Docker is a service like VMware or KVM VPS service but with different technology.
These days, Docker talk is hot in tech circles and is likely to be heard around the corner from Docker’s definitions. So we’re going to look at what Docker is and why it’s gotten so popular.
A person named Solomon Hykes launched a mechanism called Docker. The goal was to make it easier to interact with Containers. The idea was successful, and in the year 2014 after Docker’s release of version 1.0, we saw its popularity increase.
As a result, companies have launched server-side applications instead of virtual machines in Docker’s platform. It is interesting to note that several large banks were assisted by the technology while Docker was still in version 1.0, which indicates Docker’s high security for the technology in the early version.
Nowadays Docker and Moby, known as the Docker Overhead Collection, have attracted a large audience.
This has led to big names such as Red Hat, Canonical, Oracle, and Microsoft becoming more interested in using Docker, and now almost all of the big ones in the cloud are using Docker.
What Is A Docker Exactly?
Docker provides the ability to run processes and software separately in a completely isolated environment on the Linux kernel, which is called the container and the isolated package.
Container enables application developers to integrate an application with all its modules and related components (such as libraries, functions, etc.) into one package to generate that application in different platforms, and systems run smoothly.
In fact, without having to worry about the settings and dependencies of a particular application on other platforms, you can run that application in any environment.
As mentioned above, Docker manages the containers and acts more like a virtual machine. Docker’s difference with the virtual machine is that in the VM (or virtual machine) to run different applications and programs to work separately, we have to create a separate environment by the name virtual machine.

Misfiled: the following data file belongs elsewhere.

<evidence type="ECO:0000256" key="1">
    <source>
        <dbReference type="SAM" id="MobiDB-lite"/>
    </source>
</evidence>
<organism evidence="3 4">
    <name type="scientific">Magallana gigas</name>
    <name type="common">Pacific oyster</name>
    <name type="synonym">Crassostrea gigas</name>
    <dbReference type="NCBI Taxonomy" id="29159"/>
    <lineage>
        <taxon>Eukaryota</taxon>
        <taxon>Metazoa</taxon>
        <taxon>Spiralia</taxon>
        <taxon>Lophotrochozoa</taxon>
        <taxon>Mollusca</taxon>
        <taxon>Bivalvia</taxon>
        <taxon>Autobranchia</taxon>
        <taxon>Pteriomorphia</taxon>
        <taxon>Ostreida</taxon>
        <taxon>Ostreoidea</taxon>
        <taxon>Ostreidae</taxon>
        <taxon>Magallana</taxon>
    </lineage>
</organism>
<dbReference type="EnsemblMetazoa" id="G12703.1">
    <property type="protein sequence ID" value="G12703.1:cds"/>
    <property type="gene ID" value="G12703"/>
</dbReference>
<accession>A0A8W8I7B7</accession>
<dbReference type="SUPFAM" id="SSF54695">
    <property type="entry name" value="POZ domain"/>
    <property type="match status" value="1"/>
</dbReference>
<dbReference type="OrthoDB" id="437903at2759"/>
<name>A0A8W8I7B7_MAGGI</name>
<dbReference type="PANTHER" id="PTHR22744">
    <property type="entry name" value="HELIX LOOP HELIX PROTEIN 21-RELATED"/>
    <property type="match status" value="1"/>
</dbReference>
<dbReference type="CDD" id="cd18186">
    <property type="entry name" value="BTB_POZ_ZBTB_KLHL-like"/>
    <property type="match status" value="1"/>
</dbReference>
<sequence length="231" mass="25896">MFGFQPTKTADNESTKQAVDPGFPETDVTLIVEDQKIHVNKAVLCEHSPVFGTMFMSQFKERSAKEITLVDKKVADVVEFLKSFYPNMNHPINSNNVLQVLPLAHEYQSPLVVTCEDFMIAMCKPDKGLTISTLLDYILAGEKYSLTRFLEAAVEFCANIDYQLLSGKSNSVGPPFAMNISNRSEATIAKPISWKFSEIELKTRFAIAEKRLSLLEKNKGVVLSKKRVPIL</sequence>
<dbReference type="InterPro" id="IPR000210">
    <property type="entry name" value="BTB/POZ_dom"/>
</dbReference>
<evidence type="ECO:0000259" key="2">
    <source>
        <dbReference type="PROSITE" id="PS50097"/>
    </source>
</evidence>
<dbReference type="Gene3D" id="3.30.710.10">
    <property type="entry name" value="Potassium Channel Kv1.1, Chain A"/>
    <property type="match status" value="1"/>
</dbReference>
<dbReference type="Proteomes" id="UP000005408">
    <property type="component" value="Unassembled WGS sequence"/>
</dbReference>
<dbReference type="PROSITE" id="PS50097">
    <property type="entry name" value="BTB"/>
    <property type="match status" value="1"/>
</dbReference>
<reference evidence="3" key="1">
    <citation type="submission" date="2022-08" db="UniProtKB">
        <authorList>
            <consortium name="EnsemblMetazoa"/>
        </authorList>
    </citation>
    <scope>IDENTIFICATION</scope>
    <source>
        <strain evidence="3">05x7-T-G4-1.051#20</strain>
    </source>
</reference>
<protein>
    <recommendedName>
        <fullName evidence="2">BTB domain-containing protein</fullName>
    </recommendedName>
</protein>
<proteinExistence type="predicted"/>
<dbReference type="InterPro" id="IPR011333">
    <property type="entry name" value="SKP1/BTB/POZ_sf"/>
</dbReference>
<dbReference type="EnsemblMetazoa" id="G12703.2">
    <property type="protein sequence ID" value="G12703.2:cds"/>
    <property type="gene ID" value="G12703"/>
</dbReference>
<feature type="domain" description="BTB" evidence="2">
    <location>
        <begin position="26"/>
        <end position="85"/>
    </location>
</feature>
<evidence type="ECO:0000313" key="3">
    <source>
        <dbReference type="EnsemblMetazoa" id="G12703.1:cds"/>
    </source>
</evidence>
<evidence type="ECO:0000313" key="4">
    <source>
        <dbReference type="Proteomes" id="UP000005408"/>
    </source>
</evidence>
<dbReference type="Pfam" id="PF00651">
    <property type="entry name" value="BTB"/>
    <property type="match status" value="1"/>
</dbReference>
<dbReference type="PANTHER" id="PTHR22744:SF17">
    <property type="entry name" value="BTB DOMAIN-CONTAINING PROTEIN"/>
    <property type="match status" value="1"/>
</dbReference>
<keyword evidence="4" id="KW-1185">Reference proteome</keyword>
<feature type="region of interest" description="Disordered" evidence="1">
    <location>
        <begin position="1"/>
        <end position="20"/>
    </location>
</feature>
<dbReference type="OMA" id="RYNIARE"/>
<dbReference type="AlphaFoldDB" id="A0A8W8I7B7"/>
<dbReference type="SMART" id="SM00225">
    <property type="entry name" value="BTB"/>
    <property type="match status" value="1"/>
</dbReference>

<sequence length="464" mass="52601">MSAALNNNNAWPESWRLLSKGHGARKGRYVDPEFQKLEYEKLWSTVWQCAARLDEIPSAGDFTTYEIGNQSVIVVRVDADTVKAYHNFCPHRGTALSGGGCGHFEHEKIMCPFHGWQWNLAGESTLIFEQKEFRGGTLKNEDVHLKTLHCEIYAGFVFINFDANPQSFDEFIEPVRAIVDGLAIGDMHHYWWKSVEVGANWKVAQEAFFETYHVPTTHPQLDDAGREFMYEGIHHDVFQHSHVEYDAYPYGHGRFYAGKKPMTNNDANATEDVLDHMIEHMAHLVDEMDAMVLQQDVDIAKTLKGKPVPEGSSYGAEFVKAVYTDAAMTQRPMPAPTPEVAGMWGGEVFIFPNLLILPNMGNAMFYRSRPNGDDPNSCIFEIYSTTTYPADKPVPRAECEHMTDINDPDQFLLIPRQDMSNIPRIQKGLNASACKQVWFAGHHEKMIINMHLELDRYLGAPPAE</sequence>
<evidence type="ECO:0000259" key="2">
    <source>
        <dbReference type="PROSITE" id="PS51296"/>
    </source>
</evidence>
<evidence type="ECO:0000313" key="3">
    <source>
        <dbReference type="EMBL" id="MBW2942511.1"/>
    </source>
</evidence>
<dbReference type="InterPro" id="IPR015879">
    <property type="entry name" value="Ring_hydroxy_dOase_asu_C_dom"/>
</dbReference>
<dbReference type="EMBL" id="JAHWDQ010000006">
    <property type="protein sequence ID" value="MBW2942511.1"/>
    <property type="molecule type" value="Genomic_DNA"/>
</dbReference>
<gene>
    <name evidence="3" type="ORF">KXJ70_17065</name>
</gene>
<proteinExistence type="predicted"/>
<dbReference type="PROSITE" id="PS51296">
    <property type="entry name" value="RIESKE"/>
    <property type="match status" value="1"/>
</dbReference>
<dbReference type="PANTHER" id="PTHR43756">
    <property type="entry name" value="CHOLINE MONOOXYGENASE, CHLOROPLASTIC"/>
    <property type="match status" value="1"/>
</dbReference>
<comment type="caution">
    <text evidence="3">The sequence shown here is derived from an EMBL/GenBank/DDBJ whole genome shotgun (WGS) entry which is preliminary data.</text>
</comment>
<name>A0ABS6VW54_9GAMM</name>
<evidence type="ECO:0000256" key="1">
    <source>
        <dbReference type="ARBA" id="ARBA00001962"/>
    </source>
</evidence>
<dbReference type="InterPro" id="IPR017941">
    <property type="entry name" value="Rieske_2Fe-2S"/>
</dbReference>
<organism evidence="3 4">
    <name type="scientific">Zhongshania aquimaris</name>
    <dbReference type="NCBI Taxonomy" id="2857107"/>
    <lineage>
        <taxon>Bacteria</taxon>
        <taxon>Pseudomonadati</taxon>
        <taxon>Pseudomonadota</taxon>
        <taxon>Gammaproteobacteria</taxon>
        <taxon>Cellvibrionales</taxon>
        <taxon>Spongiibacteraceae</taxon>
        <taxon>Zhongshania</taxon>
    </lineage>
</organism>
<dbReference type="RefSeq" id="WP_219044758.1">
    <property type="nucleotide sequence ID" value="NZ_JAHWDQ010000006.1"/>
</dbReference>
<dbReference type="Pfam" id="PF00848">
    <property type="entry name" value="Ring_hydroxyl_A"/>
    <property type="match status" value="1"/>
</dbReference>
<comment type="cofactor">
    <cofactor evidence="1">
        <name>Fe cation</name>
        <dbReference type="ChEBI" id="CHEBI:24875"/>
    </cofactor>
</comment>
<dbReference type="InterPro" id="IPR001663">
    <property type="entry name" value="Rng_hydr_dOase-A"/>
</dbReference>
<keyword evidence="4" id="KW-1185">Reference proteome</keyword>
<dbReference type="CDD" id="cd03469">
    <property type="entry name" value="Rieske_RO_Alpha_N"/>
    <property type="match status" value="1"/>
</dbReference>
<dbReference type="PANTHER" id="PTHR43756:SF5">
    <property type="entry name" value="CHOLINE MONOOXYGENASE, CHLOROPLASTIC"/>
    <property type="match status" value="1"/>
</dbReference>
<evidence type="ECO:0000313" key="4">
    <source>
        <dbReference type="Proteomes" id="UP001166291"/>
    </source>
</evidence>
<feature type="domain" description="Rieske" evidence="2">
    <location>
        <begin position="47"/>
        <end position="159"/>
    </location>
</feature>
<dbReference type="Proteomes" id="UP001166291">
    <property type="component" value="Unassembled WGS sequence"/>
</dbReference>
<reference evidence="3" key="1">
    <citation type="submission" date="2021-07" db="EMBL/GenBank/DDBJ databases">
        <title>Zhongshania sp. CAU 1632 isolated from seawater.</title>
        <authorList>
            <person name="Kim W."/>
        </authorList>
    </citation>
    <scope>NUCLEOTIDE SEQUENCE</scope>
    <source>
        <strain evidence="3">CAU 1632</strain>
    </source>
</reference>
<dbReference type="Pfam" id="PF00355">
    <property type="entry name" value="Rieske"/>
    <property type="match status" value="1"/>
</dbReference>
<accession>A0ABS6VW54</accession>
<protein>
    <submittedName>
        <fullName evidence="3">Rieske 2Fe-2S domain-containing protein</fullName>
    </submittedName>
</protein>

Different VMs need to be built, which brings with it the burden of processing and wasting system resources on the server.
But in Docker, a Docker module is installed on a particular VM that can be running Windows or Linux, and then Docker services install and run different containers containing different applications without the containers accessing one another. As such, the containers are isolated, eliminating the need for multiple VMs.
Reasons For Docker’s Popularity
If you are familiar with virtualization, you must know that mechanisms such as Hyper-V, VMware, KVM, and Xen make virtualization available to network administrators to create Windows or Linux VPS. As a result, these mechanisms require strong hardware resources.
Containers, on the other hand, use shared operating systems. As a result, we are more efficient at using the resources of the system more efficiently. Unlike hardware virtualization, containers are mounted on top of a Linux Instance, providing a compact space for applications.
Thanks to this feature, something about 2 to 5 times more instances of Xen or KVM VM technology runs on a single hardware. Containers, on the other hand, help developers put their code in a shared repository. This speeds up the coding process and makes the code work better.
Docker enables developers to easily and quickly port their applications to a smaller, portable container. These applications can be run virtually anywhere.
This process is accomplished by separating the code into a single container. It is clear that doing so will make it easier to optimize and update the application. As tech-savvy companies look for more ways to build portable apps, Docker is finding new fans.